A trailer is surrounded by floodwaters from the Clark Fork River in the spring of 2018. The flood crested at about 14.1 feet, making it the highest water in 100 years.

Federal funds are starting to flow into Missoula County’s coffers to help cover the costs of last year’s flooding along the Clark Fork River, and officials are hoping to tap into another pot of money to help buy out Orchard Home property owners who can’t return to their residences due to the changed river channels.

On Tuesday, Adriane Beck, director of Missoula County’s Office of Emergency Management, told county commissioners that she received $172,558 from the Federal Emergency Management Agency (FEMA). This first draw of what Beck expects to be around $400,000 in federal aid is meant to cover county costs such as the incident command team mobilization, the public works response and short-term emergency repairs, including those to public infrastructure.

“We’re going back and forth with them justifying the costs and providing documentation,” Beck said. “This is one portion for one project. We should see the rest of the revenue in the next couple of months.”

Beck added that it’s not unusual for the reimbursement process to take 18 months. FEMA announced in November 2018 that approximately $1.5 million would be distributed among nine Montana counties after severe flooding damaged homes and public infrastructure in Missoula County and elsewhere.

A combination of a deep snowpack and heavy spring rains prompted the Clark Fork to crest at nearly 14 feet in May 2018 as it flowed through Missoula. That level, which was the second highest in 100 years, tipped over power poles, damaged houses and outbuildings, and even sent trailer homes and propane tanks floating downriver.

After the flooding, President Donald Trump signed a disaster declaration for the Montana counties.

“Just about everything we thought was eligible is eligible, so that’s been reinforced as we go through this process,” Beck said.

The county is working with other state, federal and local agencies to look at the long-term flood scenario involving the Clark Fork, and potential mitigation matters. Beck noted that Congress approved $240 million in mitigation funds last year, but it’s issued through a competitive process. That means Missoula County is competing with damage from Hurricane Maria in Puerto Rico and destruction from recent wildfires in California.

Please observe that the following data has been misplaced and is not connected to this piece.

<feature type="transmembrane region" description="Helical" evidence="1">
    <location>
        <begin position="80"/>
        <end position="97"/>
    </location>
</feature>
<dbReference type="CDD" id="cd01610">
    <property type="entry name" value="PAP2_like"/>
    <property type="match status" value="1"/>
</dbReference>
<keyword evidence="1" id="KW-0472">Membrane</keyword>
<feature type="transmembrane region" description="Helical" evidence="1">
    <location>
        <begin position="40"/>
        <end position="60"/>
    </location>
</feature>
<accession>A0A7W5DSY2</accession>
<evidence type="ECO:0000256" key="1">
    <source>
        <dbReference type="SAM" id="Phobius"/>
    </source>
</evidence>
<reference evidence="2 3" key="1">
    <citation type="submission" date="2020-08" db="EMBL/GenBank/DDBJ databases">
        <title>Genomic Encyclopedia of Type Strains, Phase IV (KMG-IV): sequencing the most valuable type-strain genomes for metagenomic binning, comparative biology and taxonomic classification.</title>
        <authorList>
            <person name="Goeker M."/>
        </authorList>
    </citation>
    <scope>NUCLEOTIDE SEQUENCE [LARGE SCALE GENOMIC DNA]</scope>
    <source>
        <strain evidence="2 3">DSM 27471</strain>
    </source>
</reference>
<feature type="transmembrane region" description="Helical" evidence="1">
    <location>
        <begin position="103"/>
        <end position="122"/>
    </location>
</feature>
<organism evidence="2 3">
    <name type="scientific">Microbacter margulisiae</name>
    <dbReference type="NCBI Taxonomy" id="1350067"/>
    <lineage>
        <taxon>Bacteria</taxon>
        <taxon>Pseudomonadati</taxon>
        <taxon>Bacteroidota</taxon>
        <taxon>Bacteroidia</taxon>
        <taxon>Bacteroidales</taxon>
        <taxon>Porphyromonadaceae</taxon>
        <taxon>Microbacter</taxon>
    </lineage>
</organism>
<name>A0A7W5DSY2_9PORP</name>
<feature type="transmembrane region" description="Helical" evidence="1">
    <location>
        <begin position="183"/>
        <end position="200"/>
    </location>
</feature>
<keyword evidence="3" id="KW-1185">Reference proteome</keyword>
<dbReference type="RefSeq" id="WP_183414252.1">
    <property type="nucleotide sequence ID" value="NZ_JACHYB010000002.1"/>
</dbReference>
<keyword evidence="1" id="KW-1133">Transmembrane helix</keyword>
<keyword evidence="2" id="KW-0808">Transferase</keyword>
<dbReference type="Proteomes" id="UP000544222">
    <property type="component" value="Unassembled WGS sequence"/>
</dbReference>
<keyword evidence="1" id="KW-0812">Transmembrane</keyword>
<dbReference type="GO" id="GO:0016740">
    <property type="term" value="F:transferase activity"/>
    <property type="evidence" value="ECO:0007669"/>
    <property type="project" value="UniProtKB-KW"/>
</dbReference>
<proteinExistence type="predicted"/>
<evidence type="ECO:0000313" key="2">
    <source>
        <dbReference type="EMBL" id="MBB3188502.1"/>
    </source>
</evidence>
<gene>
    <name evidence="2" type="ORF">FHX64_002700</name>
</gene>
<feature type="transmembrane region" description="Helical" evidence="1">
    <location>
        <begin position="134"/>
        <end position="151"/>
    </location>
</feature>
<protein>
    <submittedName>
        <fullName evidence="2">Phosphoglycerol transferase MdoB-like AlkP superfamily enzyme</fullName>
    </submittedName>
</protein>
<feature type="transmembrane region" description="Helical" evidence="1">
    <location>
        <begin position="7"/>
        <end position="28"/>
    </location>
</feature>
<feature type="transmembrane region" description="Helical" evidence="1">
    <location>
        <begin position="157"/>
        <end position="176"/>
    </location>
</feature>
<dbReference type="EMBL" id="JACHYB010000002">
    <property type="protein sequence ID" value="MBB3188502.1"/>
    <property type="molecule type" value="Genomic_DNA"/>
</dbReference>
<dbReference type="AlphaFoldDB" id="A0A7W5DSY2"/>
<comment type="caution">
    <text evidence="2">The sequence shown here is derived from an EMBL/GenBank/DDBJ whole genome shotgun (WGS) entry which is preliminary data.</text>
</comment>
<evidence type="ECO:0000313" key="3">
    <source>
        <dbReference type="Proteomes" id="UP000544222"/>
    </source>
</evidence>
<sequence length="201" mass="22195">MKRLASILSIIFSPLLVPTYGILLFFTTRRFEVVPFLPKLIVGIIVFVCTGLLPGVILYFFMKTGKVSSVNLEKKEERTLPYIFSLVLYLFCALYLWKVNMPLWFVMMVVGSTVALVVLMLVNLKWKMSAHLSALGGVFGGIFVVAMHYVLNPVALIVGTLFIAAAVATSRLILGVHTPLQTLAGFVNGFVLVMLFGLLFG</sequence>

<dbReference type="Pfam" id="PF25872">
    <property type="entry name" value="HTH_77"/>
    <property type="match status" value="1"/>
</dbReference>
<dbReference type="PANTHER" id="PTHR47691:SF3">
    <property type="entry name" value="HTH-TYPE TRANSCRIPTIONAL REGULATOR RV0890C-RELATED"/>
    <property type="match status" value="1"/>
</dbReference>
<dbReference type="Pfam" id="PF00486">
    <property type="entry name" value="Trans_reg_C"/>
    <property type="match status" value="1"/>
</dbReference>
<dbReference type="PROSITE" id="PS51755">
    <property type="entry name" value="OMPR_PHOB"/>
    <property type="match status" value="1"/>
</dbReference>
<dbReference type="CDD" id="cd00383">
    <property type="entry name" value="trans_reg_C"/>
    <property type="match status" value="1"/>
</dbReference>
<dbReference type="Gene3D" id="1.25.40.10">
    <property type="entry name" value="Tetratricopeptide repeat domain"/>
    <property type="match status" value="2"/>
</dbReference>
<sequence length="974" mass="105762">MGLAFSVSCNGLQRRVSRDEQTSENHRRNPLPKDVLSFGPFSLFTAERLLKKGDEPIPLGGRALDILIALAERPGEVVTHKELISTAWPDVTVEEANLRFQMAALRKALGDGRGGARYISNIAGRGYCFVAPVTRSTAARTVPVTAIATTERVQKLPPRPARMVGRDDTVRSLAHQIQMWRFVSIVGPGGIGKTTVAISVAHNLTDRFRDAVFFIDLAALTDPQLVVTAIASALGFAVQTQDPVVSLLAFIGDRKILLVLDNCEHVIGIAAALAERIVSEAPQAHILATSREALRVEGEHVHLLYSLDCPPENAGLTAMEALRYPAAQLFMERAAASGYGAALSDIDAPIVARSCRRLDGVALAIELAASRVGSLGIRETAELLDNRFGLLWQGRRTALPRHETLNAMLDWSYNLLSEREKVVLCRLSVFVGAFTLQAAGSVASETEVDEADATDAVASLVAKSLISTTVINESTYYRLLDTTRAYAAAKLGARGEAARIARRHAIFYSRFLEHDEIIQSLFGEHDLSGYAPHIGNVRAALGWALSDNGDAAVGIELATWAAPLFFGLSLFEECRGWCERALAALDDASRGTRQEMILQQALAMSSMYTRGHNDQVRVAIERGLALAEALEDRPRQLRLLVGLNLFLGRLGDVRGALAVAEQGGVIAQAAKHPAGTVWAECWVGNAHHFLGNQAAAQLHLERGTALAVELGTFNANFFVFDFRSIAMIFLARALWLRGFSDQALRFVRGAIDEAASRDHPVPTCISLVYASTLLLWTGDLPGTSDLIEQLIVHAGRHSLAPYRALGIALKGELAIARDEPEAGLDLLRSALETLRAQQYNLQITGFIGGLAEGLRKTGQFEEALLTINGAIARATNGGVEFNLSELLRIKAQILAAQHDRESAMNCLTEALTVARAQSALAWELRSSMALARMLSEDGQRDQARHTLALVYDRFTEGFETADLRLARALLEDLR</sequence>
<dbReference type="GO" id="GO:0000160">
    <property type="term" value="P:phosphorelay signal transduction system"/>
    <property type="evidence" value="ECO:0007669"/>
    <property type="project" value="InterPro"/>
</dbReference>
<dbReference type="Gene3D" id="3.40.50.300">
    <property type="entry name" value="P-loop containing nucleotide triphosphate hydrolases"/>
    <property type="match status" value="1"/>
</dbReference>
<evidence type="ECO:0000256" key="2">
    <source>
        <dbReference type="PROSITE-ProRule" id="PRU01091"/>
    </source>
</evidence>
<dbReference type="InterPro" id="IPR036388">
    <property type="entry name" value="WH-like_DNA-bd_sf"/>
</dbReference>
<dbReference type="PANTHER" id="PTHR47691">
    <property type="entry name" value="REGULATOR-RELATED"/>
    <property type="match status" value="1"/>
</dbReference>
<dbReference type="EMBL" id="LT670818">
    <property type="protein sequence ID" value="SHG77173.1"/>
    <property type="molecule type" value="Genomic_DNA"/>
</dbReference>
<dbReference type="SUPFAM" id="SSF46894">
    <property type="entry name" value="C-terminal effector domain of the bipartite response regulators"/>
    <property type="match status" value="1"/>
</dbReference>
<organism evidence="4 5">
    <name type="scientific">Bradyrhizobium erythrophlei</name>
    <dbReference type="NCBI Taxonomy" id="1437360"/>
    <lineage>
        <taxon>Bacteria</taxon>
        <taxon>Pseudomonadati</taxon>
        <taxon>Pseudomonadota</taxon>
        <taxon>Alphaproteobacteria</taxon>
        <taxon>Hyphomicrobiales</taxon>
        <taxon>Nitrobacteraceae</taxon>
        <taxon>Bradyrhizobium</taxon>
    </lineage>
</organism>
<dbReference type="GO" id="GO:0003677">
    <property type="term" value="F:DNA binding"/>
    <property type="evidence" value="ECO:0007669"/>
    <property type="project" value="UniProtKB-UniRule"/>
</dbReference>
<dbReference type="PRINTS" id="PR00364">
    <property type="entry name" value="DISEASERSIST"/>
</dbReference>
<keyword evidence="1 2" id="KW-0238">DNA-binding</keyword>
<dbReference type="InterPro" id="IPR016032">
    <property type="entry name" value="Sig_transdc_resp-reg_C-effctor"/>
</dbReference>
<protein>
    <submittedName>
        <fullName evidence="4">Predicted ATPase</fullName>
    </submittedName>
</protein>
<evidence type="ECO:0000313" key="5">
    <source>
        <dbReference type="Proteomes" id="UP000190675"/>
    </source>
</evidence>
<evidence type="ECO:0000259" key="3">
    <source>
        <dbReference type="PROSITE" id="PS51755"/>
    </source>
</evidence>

Beck said the notice of funding is supposed to come out in late August, with a $4 million cap on single projects.

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“With that amount, we will not be building any flood control devices, but we could look at some large-scale buyouts,” Beck said. “We are in those initial conversations with what that would look like.”

After the meeting, Beck said they were looking at the Orchard Homes area, where residents were displaced from about 65 homes during the height of the 2018 flooding.

“It’s so early in the process we don’t know who would be eligible and qualify for the buyout,” Beck said, adding that the grant also would require 25% local funding, which could include in-kind matches to the 75% in federal funding.

The 2018 event caused the Clark Fork River to move into historic channels, and damaged levees that previously held back floodwaters. The county has been working with the Army Corp of Engineers to repair scouring of a levee, but also lowered the flood stage from 10 feet to 7.5 feet on the U.S. Geological Survey’s gauge above Missoula, based on the impacts shown in residential areas at the lower levels.

Orchard Homes is now ground zero for flooding. Tom and Felicia Gill, who were displaced by the 2018 floods, haven’t been able to return home since then. Instead, they’re paying their mortgage as well as rent on a small apartment in Stevensville, where they live with their two young children.

Felicia Gill said it’s been a difficult year. Even with the lower 2019 water levels, the river still ran through their home. She said they thought of selling it as is, but wrestled with the moral dilemma of foisting the known problem onto someone else.

“It’s hard. We need to get out from underneath it, but not put someone possibly in the same situation as ourselves,” she said. “I kind of feel like waiting for the county to buy us out is like waiting for the tooth fairy to buy us out.

“But if we could get that grant, it would be a dream come true.”

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